The Clash was never afraid of rebellion - their music was confrontational, experimental and political. But as Greenpeace revealed today, there's more than one way to rebel. Earlier this year, former Clash bassist Paul Simonon joined the crew of a Greenpeace ship to make a stand against Arctic oil drilling - and ended up getting arrested and spending two weeks in prison.
Simonon told a Greenpeace coordinator he wanted to join the crew of the Arctic Sunrise, one of the organization's ships, to protest Cairn oil in the Arctic. He was told he could become a member of the crew: but not as a rock star. Instead, he signed on as an assistant cook, and many of his shipmates had no idea who he was. When he and 17 other activists faced fire hoses in order to climb aboard the Leiv Eriksson oil rig to demand that Cairn provide their disaster plan, they ended up in a Greenland prison.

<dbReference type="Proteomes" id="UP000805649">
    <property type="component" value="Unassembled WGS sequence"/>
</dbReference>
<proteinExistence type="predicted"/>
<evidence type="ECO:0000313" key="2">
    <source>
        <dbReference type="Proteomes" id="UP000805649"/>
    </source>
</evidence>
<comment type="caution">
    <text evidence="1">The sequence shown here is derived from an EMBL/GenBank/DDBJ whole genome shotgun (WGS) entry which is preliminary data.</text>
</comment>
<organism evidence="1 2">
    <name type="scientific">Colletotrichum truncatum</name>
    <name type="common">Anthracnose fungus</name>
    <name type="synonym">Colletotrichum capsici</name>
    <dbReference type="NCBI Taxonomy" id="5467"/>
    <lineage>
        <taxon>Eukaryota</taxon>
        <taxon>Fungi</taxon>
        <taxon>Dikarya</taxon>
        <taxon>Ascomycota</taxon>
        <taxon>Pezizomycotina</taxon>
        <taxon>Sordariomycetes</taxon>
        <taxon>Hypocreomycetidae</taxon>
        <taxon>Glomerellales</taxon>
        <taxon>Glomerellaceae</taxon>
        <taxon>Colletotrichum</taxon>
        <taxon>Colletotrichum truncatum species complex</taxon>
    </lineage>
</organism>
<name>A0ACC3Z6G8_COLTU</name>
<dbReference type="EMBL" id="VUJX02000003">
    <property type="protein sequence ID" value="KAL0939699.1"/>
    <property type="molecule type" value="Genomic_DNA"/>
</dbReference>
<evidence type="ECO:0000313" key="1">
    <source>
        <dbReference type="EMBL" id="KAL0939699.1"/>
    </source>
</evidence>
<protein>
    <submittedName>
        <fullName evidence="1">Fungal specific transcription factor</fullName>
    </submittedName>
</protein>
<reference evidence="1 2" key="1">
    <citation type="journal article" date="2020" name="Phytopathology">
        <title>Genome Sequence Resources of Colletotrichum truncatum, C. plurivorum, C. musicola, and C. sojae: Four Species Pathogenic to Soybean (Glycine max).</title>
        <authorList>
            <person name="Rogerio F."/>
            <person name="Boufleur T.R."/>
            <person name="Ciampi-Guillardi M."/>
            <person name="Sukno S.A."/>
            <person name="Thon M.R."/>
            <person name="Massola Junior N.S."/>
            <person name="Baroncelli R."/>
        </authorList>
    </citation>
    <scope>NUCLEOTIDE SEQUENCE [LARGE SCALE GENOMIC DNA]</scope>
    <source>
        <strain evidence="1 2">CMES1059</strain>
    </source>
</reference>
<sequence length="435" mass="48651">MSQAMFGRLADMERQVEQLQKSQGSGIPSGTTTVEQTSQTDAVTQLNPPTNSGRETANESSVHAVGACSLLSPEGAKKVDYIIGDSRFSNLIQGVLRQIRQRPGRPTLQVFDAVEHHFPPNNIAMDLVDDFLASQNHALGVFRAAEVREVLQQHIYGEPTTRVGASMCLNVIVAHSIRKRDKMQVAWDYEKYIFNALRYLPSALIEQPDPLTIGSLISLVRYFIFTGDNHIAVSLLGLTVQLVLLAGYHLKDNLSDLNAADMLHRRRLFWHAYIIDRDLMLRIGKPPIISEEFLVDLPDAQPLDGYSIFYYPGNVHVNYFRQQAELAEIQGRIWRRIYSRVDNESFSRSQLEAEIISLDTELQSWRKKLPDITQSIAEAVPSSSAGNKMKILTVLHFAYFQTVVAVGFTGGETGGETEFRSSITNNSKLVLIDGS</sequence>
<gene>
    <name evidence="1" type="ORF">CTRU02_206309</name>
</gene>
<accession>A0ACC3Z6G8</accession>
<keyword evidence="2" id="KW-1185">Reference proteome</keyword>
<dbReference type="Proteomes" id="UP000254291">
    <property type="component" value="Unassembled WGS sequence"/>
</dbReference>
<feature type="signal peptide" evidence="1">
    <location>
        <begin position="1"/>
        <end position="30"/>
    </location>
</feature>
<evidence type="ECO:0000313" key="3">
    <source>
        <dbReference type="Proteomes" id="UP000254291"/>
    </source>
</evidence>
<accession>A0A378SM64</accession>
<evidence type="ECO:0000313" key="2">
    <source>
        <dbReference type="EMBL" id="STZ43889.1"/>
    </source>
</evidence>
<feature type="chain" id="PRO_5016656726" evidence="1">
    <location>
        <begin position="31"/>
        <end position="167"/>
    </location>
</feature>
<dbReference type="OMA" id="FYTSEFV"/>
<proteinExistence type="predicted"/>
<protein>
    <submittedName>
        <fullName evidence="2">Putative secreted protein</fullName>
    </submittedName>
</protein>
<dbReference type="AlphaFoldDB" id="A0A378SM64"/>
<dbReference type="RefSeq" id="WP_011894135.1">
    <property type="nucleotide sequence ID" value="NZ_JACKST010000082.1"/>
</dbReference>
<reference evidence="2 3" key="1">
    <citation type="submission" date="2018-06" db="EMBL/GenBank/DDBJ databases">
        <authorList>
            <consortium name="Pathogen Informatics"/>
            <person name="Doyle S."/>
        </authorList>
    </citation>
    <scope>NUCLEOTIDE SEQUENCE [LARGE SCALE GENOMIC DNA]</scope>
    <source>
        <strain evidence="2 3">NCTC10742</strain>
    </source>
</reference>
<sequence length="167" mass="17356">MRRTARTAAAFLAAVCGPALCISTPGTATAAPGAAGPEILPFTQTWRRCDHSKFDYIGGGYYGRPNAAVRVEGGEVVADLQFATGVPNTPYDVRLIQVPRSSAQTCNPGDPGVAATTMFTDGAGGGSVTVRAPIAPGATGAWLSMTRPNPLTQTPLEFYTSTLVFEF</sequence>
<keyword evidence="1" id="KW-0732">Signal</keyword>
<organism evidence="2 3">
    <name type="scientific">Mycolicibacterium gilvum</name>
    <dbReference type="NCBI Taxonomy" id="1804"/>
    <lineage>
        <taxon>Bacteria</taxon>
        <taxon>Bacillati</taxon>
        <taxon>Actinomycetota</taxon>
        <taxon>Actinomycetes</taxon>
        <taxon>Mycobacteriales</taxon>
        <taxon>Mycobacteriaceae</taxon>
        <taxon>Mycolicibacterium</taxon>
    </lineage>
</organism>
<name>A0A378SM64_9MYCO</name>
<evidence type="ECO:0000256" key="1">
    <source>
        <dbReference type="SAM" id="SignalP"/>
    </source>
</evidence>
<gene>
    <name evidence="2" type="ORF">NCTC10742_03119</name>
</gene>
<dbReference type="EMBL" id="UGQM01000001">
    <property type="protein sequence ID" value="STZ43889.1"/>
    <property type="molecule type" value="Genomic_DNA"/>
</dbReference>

He and his crewmates spent two weeks in prison, where Paul managed to get the guards to allow him to cook for the other prisoners, and even gave him charcoal to create a work of art while inside. You can see a Greenpeace video of Paul after he was released, talking about the experience and performing with his current band 'The Good, The Bad and The Queen' at a Greenpeace event: